6. Jon Peltier says:

    Robert -

    Yep, the loss of the F4 key is another productivity-sapping "unhancement" in Excel 2007. The modeless dialogs at first seemed like a good idea, but on second thought, I want the old dialogs back.

    While we're flaming on the new UI, how about the tabs on those dialogs. There are four tabs covering markers and two covering lines, whereas Excel 2003 had one tab for lines and markers. It's so much easier to format the series if you can see all of the controls on one tab, rather than having to move from one to the next.

  7. Robert says:


    Complaining about the Excel 2007 UI and the chart engine: If I only knew where to start! True, the tabs in the dialogs are not intuitive and complicated to use. As you said, almost everything takes one or 2 clicks more now. First I thought “Robert, you’re unfamiliar with it, this will become better with using Excel 2007”. But I was wrong. After working with Office 2007 for one and a half year now, it is still not intuitive and I am still far away from being as fast as I have been with 2003. I have so many complaints and questions like

    - why doesn’t double clicking on a chart element bring me to the format dialog anymore?

    - why do not all number custom formats (that are defined and available for the cells) show up in the number format dialog of a chart? And what is that extra add button for? I don’t have to do an extra click on an add-button when defining a custom number format in a cell.

    - ….

    I have to admit that I didn’t search for a user discussion focused on the Excel 2007 chart engine. Maybe you want to think about starting one on your PTS blog? I think you as an MVP and your website / blog as the number one reference for Microsoft Excel charts on the internet would be perfect for starting such a discussion.

    If there is already such a discussion, please let me know.

    @Chandoo: No offence! You know that I love your blog and try to make some humble contributions to PHD wherever I can. But I think in this case Jon’s PTS blog would be the perfect place for a discussion dedicated to pros and cons of the Excel 2007 chart engine.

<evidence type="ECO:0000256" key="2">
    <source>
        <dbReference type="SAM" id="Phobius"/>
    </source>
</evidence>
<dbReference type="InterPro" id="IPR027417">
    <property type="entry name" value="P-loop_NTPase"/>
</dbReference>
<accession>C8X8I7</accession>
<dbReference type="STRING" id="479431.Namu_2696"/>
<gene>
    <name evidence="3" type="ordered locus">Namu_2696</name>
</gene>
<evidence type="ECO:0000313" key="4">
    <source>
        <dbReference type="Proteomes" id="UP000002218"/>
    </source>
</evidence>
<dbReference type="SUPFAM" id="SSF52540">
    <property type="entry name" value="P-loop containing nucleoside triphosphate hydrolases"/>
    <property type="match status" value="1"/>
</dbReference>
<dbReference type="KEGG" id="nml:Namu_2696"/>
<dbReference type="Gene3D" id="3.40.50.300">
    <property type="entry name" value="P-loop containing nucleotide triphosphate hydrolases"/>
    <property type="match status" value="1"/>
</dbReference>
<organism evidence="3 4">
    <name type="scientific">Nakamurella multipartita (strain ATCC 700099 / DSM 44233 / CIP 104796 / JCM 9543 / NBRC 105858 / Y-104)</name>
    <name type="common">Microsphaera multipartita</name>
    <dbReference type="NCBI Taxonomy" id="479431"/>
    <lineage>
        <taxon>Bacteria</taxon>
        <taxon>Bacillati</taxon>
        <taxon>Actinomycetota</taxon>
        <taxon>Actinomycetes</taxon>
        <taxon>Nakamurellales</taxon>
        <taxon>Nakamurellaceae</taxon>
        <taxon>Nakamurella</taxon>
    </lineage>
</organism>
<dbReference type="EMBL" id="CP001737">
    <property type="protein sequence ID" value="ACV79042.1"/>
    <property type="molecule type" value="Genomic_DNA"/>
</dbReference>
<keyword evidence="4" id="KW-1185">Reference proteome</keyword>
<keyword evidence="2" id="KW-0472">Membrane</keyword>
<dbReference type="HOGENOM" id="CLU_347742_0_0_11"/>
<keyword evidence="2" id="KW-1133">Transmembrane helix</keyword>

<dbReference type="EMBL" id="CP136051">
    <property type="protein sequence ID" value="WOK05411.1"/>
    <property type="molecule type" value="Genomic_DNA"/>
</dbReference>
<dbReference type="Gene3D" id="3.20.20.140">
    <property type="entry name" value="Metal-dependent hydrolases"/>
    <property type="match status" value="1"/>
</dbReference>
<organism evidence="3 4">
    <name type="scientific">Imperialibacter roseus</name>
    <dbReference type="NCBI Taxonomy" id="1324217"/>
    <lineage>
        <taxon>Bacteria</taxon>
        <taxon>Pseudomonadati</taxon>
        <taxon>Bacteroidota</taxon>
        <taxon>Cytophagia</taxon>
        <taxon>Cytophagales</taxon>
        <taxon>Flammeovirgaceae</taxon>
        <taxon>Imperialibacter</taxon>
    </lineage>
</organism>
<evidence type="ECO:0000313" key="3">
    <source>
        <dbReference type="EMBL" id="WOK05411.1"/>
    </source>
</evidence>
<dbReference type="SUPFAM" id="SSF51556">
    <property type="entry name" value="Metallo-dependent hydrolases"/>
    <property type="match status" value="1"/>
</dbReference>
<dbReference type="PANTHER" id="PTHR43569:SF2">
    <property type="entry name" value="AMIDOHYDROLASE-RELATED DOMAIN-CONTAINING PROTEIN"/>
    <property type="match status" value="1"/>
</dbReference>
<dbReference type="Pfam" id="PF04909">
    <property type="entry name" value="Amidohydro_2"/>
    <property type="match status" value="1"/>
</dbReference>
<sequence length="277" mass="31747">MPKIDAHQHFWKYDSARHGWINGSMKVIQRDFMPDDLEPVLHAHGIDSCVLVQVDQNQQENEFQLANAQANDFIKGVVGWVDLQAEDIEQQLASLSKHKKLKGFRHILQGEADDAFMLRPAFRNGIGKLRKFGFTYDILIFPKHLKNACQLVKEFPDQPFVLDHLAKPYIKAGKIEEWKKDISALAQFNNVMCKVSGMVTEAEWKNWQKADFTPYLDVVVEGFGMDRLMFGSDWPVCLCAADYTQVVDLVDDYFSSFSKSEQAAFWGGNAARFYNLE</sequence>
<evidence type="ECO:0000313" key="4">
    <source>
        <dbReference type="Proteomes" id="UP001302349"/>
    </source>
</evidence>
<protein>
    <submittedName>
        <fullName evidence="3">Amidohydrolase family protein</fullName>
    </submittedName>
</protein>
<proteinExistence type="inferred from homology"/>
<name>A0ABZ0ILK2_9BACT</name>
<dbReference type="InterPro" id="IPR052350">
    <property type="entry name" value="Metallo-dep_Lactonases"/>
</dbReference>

8. Hi,

    I tried to summarize my Pain Points about the new Chart Formatting UI on:


    The Chart Formatting Dialogs looks as if the programmers hammered the UI together at the very last minute without the involvement of any UI designer; and I really think that is what happened. Approaching the deadline MS left out an important step in software design - the UI design - and left that to the programmers. And they did what programmers usually do: cluttered the UI and tabs with lots of options, not knowing how users format charts. A programmer only sees all the features and functions he worked so hard for. All are equally important from the programmers perspective


  9. Jon Peltier says:

    Robert -

    In addition to Andreas' article, I've posted a couple:

    A Belated Review of Excel 2007
    Changes to Charting in Excel 2007

    I'm sure Google will help you find more.

  10. Recent Links Tagged With Spreadsheet...

    Bookmarked your site as spreadsheet at JabberTags!...

  11. [...] Just select the chart and adjust its size and location until it fits inside the table. You may want to use aligning chart objects on spreadsheet trick. [...]

  12. Romal says:

    Can you please suggest on how to center align the images in Excel cells?
    Hunted a lot, but couldn't get a solution..

  13. sandeep kothari says:

    Great tips.

  14. Sameer says:

    Hi Chandoo,

    I am facing issue in subtotal. I have the third subtotal coming above the second subtotal. Can you help on this